Chinese Music through the ancient times

The first music to be created probably came from the working people. Prehistoric people who grunted and vocalized together during work probably gave rise to the first working songs. When the work got too heavy, they realized that by grunting together in rhythm, they could exert their strength better, not to say provide a welcome distraction from the monotony of heavy physical work.

Before the invention of writing or drawing, there were no means of notating down the songs that were sung and they were all passed down orally. As a result, songs were inevitably changed over the years.

Here, I'm going to stretch the definition for folksongs. They will be broadened to include all the music that is indigenous to the area, whether it is from the common working people or the royalty.

The earliest records we have now of folksongs in China may be the "Guofeng" (國風) section in the "Shi Jing" (詩經). It provides a record of some of the folksongs that were prevalent in the 15 countries in the north of China during the period of more than 500 years from Western Zhou (西周) to mid Chun Qiu (春秋) Dynasties. Sadly, only the words were recorded and how the music might have sounded like can no longer be deciphered. The songs were mostly quadruple-versed poems with content that was straight-forward and simple, natural and yet poetic.

The folksong tradition in the country of Chu (楚國) during the Chun Qiu era was already very well developed. By the end of the Warring Era (戰國) the poet Qu Yuan (屈原) and other scholars worked to compile a record of the folksongs of Chu. These can be found in the "jiu ge" (九歌) section of "Chu Ci" (楚辭). Songs like "Xia Li" (下里), "Ba Ren" (巴人), "Yang Chun" (陽春), "Bai Xue" (白雪) etc. were all records of the actual folksongs from Chu. Other works found in the "Chu Ci" were penned down by Qu Yuan and the other scholars, according to the tradition of the folk songs and dances from Chu of that time.

During the Han Dynasty, an organization for music was set up, the "Yue Fu" (樂府). The job of the music workers of the Yue Fu was immense; collecting folk music from all around the country, arranging and perhaps re-writing these folk music, composing new music and performing music. The folk songs that could be set to music were known as "Yue Fu poems" (樂府詩). The rulers during the Han Dynasty were poets and would pen down poems according to their moods.


This was a poem "Da Feng Ge" (大風歌) composed by Liu Bang (劉邦) in 196BC during a victory celebration in his hometown.

The Yue Fu songs and "Xiang He Ge" (相和歌) during the Han Wei era (漢魏) contains songs and music composed and re-worked during that time. They also later evolved into the "Xiang He Da Qu" (相和大曲).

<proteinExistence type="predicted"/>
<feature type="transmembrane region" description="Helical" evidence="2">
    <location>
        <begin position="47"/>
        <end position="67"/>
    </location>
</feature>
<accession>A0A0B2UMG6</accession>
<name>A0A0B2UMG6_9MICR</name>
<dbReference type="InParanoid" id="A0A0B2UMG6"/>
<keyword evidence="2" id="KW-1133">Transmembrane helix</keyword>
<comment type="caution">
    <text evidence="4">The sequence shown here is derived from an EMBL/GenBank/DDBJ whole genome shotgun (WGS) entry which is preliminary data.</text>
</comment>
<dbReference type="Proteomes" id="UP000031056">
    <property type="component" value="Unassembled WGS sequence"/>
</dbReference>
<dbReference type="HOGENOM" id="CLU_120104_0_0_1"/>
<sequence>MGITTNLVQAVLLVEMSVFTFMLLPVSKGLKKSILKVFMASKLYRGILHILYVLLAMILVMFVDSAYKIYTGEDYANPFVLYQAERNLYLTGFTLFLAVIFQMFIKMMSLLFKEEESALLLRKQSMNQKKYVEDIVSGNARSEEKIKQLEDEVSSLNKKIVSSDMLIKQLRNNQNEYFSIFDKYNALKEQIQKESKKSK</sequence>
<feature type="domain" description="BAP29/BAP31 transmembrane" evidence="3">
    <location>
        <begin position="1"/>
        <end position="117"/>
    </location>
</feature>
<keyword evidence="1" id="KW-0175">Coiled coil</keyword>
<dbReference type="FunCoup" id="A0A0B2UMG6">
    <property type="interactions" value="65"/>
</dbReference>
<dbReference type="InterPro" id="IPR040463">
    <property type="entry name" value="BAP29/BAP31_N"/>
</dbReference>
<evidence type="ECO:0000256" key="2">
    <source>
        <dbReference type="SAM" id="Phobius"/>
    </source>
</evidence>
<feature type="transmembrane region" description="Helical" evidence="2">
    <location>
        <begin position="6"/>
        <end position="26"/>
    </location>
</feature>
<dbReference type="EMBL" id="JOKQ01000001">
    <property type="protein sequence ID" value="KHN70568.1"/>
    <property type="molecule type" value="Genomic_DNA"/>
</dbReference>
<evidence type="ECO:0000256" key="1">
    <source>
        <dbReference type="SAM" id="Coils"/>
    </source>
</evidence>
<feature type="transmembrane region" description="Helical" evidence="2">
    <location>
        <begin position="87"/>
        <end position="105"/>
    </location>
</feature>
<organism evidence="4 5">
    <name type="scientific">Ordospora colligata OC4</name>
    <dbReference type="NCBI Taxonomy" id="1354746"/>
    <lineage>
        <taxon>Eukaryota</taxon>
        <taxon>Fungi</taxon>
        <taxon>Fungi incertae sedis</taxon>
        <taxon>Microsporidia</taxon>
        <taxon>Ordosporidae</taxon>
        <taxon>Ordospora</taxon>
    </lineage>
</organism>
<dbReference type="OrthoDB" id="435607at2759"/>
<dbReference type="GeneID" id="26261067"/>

During the "San Guo" (三國), "Jin" (晉) and "Nan Bei" (南北) era, "Xi Qu" (西曲) and "Wu Ge" (吳歌) were important genres in the southern areas.

In the Tang Dynasty, tunes from the folk songs were incorporated into "Qu Zi" (曲子) and intricately reworked. They were filled in with various lyrics and were widely popular. Although Tang Dynasty Qu Zi originated from folk songs, they have already been reworked and has taken new form.

The songs in the Song Dynasty are even more popular and they became the basis from which other art forms are built on such as oral theatre (說唱) and opera (戲曲). Scholars and poets from this era also wrote lyrics which are based on meter and structure of these folk music, giving rise to a new form "Ci Diao Songs and music" (詞調歌曲音樂). It was not until the Song Dynasty when music was notated more scientifically and we can obtain records of actual music notated from that era.

Further on to the Ming (明), and Qing (清) Dynasties, huge waves of immigrants arrived in the cities. Together with this people, the music from the various rural areas in China conglomerated in the city centre, and the whole music scene became very vibrant. Gradually, books and scores of these folk songs were also published, making dissemination of folksongs much more easier and rapid.

Most music in China have their basis in folk music. The melodies, structure, rhythmic structure and ideas can be found incorporated into most traditional Chinese music, and through understanding folksongs, we may better interpret and understand our traditional Chinese music.

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